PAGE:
Height: 10 - 14 inches
Weight: 5.5 lbs
Gestation: 77 days
Offspring: 2 - 4
Life Span: 12 years
The Meerkat is a relative of the mongoose. It has a narrow pointed muzzle and dark rings around its eyes. Its ears are black and hardly visible and it has dark stripes on its shoulders, back, and tail. The underbelly is usually white and the tail is brown with a tuft of black hair on the end. It is 10-14 in. long with a 9-in. tail and weight about 5.5 pounds. It is active during the day and can be found basking in the sun in front of its burrow. It is often seen in a 'tripod' position, standing up on its hind legs and using its tail for balance. Meerkats can also close off their ears to keep out sand.
The Meerkat feeds mainly on insects, spiders, and millipedes that it digs out of the ground. It will also eat small mammals, grubs, small snakes, birds, and snake and bird eggs.
Slender-Tailed Meerkats are found in Southern Africa in habitats ranging from forests to desert. They live in underground burrows or rock crevices that can run as deep as 10 feet. They are capable of digging their own burrows but prefer using burrows that have been dug by other animals.
Their primary predators are the Kaffir cat, Serval, Jackals, and other carnivores that sometimes dig up their burrows. They are also hunted by birds of prey.
The Meerkat is an extremely social animal. Found living in large colonies (up to 30 animals), it is not unusual to find them sharing burrows with Mongooses, Ground Squirrels, and other small rodents. As social creatures, they perform different tasks to benefit the group. The baby sitters stay close to the burrow with the young. The hunters dig for food, which they will share with the young. Sentries keep watch for predators and teachers teach the young to hunt. When attacked, meerkats will dig up the ground to create a dust cloud to distract the predator. They will also fluff out their fur and groups will stage mock attacks to drive away the predator.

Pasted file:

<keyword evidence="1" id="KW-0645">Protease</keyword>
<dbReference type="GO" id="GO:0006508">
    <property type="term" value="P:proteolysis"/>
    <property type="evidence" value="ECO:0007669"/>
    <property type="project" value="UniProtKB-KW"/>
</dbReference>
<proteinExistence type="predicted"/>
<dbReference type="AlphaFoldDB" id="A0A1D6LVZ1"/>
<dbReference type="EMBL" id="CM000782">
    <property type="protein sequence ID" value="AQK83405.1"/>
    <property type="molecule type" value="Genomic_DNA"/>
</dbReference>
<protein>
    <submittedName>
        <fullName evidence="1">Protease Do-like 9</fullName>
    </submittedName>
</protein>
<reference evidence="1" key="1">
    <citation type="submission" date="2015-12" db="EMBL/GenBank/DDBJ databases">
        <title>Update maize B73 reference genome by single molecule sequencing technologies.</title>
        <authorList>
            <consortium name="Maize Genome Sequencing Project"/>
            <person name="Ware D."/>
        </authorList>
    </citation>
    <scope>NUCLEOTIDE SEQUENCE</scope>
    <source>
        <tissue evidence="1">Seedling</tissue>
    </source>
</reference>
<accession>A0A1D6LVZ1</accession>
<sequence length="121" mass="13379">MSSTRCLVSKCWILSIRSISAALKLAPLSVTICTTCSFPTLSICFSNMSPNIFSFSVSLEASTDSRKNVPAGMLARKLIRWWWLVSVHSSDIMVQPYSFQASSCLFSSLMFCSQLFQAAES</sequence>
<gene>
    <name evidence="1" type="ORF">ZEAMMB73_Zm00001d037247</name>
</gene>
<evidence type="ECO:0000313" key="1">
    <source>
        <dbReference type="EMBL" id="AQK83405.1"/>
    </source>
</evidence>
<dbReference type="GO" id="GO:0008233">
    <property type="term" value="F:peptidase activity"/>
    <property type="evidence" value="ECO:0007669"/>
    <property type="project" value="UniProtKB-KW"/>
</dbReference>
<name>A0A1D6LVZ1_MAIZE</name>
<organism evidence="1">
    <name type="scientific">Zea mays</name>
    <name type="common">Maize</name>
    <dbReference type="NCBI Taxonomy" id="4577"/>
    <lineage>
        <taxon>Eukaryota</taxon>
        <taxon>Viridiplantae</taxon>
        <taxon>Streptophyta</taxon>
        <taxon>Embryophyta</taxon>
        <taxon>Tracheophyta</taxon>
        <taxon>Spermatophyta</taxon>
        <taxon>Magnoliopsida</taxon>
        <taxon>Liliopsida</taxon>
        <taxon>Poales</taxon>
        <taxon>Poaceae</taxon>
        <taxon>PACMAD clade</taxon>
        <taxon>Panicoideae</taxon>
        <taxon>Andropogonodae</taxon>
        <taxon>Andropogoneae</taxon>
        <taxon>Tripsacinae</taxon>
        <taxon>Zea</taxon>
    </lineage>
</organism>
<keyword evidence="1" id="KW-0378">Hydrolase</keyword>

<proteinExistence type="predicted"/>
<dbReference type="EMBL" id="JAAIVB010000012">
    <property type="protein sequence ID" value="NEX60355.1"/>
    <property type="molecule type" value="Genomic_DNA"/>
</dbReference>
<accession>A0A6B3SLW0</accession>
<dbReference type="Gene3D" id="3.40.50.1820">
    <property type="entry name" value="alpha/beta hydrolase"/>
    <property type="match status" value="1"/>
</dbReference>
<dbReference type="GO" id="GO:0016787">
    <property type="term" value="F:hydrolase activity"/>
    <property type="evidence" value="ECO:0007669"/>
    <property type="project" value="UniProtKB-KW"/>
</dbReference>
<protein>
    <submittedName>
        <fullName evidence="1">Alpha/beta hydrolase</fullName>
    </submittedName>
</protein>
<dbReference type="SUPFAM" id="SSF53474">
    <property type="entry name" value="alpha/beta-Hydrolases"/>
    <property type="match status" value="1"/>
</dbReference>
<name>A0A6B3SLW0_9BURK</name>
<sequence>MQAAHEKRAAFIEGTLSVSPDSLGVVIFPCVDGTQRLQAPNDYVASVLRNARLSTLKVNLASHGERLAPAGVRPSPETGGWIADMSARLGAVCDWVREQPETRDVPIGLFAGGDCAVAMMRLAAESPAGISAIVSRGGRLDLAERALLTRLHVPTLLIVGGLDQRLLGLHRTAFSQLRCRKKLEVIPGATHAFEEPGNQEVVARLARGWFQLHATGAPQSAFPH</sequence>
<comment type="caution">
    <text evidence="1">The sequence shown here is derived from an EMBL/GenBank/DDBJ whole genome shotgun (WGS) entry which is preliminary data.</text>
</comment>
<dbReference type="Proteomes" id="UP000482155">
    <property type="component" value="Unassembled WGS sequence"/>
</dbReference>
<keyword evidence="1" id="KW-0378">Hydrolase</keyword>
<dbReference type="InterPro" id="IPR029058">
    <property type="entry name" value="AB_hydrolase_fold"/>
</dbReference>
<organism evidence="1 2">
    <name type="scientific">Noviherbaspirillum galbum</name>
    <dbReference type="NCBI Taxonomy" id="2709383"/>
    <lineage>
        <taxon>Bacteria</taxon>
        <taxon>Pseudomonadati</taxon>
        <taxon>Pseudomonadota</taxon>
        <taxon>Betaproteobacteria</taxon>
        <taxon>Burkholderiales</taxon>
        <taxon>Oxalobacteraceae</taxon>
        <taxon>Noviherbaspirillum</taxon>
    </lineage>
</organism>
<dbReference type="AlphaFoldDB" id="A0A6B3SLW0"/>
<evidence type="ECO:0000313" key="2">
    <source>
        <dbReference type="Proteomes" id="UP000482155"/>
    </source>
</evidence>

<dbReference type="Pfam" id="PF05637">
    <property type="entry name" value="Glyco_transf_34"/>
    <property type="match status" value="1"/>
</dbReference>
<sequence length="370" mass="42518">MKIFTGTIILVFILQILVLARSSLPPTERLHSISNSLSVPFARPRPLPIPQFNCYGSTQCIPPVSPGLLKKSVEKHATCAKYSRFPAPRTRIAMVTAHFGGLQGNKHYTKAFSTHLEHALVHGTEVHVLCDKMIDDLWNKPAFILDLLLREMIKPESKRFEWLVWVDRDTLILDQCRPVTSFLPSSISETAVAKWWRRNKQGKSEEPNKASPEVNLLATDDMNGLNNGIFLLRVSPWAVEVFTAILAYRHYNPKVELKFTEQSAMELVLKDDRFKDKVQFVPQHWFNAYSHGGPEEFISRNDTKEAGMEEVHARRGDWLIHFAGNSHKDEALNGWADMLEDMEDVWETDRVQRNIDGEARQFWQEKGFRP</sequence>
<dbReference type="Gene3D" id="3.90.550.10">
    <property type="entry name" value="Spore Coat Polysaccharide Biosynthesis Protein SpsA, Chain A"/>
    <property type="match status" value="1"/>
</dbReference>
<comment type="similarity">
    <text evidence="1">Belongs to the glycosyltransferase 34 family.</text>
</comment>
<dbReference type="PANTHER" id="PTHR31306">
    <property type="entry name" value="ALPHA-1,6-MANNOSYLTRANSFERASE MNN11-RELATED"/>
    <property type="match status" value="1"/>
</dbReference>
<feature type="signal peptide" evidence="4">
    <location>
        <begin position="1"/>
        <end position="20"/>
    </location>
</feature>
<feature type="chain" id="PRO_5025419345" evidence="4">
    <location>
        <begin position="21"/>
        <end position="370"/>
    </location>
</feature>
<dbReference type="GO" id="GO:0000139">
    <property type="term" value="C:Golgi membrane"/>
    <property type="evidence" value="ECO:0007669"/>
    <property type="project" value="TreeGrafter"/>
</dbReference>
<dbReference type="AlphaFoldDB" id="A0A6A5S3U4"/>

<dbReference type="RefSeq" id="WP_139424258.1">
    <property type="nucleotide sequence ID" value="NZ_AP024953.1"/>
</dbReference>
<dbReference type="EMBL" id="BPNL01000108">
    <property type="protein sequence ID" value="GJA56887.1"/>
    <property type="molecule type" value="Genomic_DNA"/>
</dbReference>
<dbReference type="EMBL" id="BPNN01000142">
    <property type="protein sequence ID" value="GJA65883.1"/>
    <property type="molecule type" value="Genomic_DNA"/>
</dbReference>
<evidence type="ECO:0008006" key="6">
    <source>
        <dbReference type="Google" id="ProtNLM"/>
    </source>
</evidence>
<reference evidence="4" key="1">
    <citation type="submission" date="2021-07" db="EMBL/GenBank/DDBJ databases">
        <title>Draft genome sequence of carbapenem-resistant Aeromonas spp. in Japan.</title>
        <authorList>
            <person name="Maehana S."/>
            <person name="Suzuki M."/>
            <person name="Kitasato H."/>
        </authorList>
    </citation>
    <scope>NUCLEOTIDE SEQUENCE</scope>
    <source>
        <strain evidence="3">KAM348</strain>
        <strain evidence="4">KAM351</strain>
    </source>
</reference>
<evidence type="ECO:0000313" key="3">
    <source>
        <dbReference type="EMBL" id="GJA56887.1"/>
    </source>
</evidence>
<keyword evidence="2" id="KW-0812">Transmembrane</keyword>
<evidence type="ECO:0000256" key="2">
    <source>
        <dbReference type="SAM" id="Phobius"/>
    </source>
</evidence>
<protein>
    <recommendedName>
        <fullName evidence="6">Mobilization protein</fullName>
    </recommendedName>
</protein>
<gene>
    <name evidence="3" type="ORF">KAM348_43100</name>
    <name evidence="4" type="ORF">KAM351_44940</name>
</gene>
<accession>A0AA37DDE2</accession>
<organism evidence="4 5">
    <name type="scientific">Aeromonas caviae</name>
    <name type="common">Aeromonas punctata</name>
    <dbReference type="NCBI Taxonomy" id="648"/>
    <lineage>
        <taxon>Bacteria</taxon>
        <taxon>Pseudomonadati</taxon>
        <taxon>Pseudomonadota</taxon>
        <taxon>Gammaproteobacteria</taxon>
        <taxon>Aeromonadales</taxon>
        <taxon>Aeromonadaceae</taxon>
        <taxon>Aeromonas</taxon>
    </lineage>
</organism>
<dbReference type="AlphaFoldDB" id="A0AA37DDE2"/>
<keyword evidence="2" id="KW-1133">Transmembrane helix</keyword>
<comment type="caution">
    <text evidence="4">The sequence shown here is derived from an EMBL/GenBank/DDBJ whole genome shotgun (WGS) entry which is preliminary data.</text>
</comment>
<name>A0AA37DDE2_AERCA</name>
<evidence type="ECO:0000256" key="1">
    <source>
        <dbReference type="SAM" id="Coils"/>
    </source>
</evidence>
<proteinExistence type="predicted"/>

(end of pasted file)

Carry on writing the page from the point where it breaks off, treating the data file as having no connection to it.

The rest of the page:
After a gestation period of about 11 weeks, meerkats give birth to a litter of 2-4 cubs.
They are born blind and hairless. After several days, they are weaned and the mother goes out to hunt. The young will stay in the burrow until they are between 2 and 4 weeks old. They start solid food at about 6 weeks. Once mature, young males will often leave to start their own colonies.